Here are two simple and powerful ways to show a loved one with dementia how much you care on Mother’s Day (or any day!)
You may have to be more creative this year with your gift-giving, but you can still make Mothers’ Day special for someone with dementia – without spending a lot of money.
Here’s two creative ways to enjoy each other’s company this Sunday
Start creating a life story together
If you have dementia, there’s something extremely satisfying about recounting memorable moments from your life and collecting them together. Best of all, there are many simple and enjoyable ways to do it. From collecting treasured items and keeping them in a shoe box to using a life story book specially designed for people with dementia. Whichever way you decide works best, capturing these precious memories could have many benefits.
Why it’s worth doing
Life story work has many advantages for people with dementia
1. It helps relieve boredom, depression and feelings of isolation.
2. It boosts self- esteem – being able to recall past events in vivid detail can create a sense of pride and confidence in someone with dementia.
3. Reminiscence is both an enjoyable and stimulating activity.
4. Life story work is an activity that has great meaning and purpose for everyone. The person with dementia can enjoy the process of creating it, while friends and family can enjoy the end result.
5. It can bring you closer together. Sharing the task of creating a life story means you both have a common purpose – you might even learn something you didn’t know!
6. Professional carers and care home staff also find life story work extremely useful. It can speed up the ‘getting to know you’ process and provide a rich source of conversation.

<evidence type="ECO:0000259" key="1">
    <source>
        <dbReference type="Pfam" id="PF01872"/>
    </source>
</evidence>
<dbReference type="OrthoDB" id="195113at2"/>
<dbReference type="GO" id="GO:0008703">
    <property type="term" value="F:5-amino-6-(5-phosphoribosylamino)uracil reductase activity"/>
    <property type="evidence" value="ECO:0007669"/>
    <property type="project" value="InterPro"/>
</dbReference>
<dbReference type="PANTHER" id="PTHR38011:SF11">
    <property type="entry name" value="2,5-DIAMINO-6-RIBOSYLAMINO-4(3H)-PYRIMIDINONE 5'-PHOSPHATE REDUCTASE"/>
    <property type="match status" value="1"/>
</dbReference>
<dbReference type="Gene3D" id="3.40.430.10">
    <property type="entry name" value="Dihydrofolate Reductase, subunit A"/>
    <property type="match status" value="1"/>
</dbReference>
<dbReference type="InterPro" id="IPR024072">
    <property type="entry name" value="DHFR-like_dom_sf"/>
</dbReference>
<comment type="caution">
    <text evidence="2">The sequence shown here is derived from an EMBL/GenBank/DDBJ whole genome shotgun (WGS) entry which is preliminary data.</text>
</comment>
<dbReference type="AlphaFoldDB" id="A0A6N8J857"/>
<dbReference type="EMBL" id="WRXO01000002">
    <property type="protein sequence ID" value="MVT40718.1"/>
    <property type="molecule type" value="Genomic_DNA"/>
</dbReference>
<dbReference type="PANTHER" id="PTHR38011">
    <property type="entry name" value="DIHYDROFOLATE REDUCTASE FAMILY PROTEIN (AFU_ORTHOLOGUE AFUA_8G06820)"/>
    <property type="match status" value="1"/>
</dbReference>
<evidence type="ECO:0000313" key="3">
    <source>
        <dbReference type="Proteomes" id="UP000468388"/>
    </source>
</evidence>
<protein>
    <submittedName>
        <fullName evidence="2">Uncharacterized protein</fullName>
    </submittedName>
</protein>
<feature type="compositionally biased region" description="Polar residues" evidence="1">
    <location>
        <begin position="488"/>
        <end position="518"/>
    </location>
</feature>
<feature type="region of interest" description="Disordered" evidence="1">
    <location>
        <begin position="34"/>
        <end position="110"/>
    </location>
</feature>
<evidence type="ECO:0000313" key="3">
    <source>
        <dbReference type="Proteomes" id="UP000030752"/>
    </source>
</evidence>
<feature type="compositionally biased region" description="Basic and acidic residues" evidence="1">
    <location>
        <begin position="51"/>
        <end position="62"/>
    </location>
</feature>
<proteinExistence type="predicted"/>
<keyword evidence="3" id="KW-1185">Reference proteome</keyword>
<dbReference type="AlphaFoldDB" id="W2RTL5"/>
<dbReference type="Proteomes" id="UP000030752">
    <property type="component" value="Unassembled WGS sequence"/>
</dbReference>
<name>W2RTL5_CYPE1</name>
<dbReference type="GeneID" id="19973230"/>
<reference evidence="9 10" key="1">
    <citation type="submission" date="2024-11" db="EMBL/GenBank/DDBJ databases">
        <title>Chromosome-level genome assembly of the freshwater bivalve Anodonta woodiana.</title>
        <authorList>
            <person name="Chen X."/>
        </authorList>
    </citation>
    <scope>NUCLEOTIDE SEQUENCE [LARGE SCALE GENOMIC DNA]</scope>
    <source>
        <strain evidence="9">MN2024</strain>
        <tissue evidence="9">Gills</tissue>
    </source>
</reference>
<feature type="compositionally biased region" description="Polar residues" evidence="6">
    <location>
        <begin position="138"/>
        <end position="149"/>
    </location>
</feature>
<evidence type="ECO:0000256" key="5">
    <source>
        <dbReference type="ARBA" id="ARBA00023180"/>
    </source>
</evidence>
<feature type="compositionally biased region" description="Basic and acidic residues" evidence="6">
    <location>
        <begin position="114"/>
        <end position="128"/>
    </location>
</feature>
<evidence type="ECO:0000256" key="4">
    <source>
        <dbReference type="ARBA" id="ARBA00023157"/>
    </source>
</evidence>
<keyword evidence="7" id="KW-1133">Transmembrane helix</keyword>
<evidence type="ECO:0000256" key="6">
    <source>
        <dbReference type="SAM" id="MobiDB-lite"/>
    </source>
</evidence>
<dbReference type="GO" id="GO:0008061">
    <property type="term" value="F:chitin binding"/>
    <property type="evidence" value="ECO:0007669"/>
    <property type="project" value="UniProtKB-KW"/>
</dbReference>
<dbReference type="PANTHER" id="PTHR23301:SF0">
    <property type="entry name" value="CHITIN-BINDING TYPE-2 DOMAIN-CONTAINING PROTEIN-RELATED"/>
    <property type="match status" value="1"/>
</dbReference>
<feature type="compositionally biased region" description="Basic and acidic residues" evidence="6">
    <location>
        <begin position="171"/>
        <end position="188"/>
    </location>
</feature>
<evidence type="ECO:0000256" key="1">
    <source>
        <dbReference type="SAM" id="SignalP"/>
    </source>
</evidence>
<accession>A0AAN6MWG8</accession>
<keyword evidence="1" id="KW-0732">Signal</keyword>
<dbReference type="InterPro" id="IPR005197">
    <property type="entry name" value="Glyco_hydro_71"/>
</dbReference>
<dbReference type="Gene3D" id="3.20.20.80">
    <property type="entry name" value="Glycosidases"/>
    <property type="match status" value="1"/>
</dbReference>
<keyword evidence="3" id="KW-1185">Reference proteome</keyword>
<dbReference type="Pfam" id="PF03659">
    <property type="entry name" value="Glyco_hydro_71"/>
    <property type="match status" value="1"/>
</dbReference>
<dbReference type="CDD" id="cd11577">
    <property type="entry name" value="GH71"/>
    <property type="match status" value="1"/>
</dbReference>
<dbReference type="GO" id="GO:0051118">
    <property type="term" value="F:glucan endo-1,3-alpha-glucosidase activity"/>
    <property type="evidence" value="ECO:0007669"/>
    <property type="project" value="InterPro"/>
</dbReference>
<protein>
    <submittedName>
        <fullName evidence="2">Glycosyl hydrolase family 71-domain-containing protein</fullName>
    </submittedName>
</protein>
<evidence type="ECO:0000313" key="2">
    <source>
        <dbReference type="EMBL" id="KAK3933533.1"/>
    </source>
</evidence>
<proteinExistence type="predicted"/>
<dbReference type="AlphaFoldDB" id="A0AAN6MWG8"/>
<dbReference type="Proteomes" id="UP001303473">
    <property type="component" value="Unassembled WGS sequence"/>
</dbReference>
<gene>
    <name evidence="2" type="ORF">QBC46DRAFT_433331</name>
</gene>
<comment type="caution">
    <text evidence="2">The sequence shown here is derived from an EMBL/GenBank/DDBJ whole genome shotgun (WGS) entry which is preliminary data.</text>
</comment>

• Take your time – you might start this on Mother’s Day but it isn’t something you should aim to finish then too. Look on it as an enjoyable hobby you can both keep returning to whenever you fancy.
• Don’t take over – allow the person with dementia to tell their own story, in their own way.
Listen to music together
Music can have an almost magical quality for people with dementia, it can soothe, stimulate and bring back powerful memories. But it’s important to find tunes that are meaningful to your mum –which can require a bit of detective work. Why not spend some time on Mother’s Day exploring the kind of music she would have listened to between the ages of 10 – 30. This is called ‘the memory bump’ – music from this time of life often remains most vivid of all. You can then create a personalised playlist for her to listen to whenever they want. Whether you use a simple MP3 player or a music player specially designed for people with dementia, is up to you.
Why it’s worth doing
Music has been shown to have many powerful effects
1. Music boosts confidence
If you can’t remember what day it is, but you can still recall the words to every verse of your favourite song… you’re bound to feel good about yourself
2. It’s been proven to improve mood. A scientific study of residents living in dementia care homes showed that listening to favourite music could be particularly beneficial; it helped ease agitation, anxiety and distressing behaviour. Music can also be used to create or enhance mood, so it has enormous potential.
3. Music is a powerful emotional tool
Music can help people with dementia to access memories and emotions – a favourite piece of music can make anyone laugh or cry when it taps into a strong memory.
4. When words fail…music still speaks
When verbal communication becomes too difficult, music can still provide a way to connect with the world.
5. It can reduce the need for medication
A massive study of more than 25,000 nursing home residents found that those who listened to a personal playlist (a list of carefully selected favourite music chosen specially for them) were ‘significantly more likely’ to no longer need anti-psychotic drugs.
6. It’s very relaxing
In the later stages of dementia, music can bring more benefits and a great deal of passive pleasure. Listening to a favourite CD, could also provide a great sense of comfort and normality to a world which may otherwise seem strange and unfamiliar.
When choosing favourite music don’t forget to include
• Inheritance tracks – songs associated with important people in someone’s life.
• Heritage tunes – related to where someone is from, their faith or religion, their family background, local dialects and languages.